An amphitheatre-style staircase forms the heart of this adult learning centre in Denmark, which architecture studio CEBRA said was inspired by the "circles and ovals" of Disney characters like Mickey Mouse (+ slideshow).
A concept drawing for the project features a sketch of popular Disney cartoon character Mickey Mouse, whose curving lines influenced the rounded staircase and scalloped balconies that form the building's interior.
In the watercolour, created by CEBRA's founding partner Mikkel Frost, a decapitated and puzzled-looking Mickey Mouse can be seen exclaiming: "What, I'm a house now?"
"Disney characters in general and Mickey Mouse in particular are basically drawn from a series of circles and ovals, which get more and more refined as the drawing progresses," said CEBRA's Lars Schäfer.
"In the same way, the underlying concept of the HF & VUC Fyn building operates with circular shapes, which in combination make up the distinctive spatial organisation of the interior," he told Dezeen.
"In addition to that, Mickey Mouse can be seen as a symbol for the friendly, playful and accommodating character of the central atrium space."
The building is arranged around the atrium – named the Agora after the public gathering spaces in ancient Greek cities.
A stepped oak wood podium, called the "amphi-staircase" is set at the centre of this space. It functions as both a staircase and an informal lecture theatre – tying in with the growing trend for this type of informal seating in both workplaces and education buildings.
The staircase is surrounded on all sides by curved balconies, which are fronted by white mesh balustrades and supported by a network of chunky white columns.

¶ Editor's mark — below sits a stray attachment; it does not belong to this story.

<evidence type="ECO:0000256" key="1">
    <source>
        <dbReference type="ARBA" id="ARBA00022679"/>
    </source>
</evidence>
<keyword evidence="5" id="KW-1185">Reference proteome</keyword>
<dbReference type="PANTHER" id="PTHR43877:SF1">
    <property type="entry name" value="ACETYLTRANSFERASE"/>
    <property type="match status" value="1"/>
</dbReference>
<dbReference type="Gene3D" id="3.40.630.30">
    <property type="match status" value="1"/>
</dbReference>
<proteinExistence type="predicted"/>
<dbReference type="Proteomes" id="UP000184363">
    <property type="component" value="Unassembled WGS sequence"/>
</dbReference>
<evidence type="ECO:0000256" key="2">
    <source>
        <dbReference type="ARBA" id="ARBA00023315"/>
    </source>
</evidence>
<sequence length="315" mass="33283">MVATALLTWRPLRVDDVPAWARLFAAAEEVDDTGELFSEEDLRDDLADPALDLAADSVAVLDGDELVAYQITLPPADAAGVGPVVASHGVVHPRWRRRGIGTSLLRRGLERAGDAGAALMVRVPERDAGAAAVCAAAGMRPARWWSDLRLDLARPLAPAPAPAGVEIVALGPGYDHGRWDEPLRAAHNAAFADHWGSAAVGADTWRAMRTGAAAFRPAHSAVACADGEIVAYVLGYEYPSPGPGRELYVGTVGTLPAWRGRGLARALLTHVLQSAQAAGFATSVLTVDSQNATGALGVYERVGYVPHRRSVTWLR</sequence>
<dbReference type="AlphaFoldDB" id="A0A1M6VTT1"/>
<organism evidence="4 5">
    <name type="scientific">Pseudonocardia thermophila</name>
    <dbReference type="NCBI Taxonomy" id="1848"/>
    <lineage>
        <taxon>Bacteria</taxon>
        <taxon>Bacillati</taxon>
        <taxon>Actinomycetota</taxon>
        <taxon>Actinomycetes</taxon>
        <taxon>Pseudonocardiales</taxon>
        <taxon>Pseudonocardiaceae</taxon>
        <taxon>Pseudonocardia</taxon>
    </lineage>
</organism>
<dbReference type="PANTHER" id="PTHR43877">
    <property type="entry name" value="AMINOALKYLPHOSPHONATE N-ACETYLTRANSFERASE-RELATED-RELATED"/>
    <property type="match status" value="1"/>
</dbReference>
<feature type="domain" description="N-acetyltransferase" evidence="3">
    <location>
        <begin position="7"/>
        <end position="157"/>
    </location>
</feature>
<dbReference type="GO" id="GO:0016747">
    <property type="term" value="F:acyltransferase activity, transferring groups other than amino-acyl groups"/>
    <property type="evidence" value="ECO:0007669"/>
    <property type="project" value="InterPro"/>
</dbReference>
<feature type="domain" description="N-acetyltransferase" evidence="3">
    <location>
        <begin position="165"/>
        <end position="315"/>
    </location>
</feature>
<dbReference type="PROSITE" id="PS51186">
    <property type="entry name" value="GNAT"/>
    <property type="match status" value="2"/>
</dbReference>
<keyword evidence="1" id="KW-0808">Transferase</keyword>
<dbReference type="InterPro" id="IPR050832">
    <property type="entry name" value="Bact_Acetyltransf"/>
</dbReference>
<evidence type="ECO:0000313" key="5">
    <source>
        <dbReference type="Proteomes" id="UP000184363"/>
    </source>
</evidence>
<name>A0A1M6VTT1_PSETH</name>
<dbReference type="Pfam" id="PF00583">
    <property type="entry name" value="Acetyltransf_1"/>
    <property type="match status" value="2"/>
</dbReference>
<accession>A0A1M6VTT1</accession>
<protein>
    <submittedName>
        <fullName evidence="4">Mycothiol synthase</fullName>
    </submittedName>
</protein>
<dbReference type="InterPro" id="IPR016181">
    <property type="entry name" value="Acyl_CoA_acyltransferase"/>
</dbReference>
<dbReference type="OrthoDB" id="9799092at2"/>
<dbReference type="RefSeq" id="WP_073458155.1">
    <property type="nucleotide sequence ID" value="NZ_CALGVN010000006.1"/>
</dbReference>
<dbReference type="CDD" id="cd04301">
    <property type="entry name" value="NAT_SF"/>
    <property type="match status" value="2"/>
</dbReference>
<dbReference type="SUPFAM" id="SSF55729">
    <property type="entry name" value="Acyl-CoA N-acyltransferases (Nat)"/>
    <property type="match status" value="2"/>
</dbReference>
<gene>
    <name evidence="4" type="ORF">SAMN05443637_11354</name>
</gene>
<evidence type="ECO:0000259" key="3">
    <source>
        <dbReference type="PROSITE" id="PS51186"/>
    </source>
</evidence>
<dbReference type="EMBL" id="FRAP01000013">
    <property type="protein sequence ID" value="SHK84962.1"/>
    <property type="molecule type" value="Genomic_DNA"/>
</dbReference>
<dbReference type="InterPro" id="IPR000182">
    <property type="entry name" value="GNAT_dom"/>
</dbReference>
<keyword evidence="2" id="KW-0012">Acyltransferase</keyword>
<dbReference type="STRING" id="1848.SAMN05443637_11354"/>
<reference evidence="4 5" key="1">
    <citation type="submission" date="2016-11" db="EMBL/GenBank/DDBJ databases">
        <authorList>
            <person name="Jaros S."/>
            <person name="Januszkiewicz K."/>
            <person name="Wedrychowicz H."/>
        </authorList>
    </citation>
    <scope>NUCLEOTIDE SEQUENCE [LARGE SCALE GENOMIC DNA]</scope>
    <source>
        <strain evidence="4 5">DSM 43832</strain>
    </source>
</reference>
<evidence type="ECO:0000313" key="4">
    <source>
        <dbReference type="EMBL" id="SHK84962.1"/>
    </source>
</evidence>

As the atrium is intended to be bustling with activity, more reflective study spaces have been placed around the outer edges and upper floors of the building.
The bright white and pale timber surfaces, described by CEBRA as "a clean Nordic backdrop", offer a direct contrast to the linear form of the building's outer shell.
A combination of grey aluminium plates and expanded aluminium mesh cover the facades, some of which are backlit by LEDs at night.
The materials and forms were selected to help integrate the building with the industrial structures of the nearby harbour.
"The basic idea was to design a school that doesn't look like a school," said Schäfer. "The building's robust and unassuming exterior is contrasted by an inner spatial diversity of rounded forms."
CEBRA is led by architects Mikkel Frost, Carsten Primdahl and Kolja Nielsen, who often produce imaginative illustrations to accompany their designs. Other projects by the studio include a children's home formed from a cluster of house-shaped blocks and a snowflake-shaped ski dome.
Photography is by Mikkel Frost.
Client: HF & VUC Fyn
Engineer: Henry Jensen
Contractor: H. Skjøde Knudsen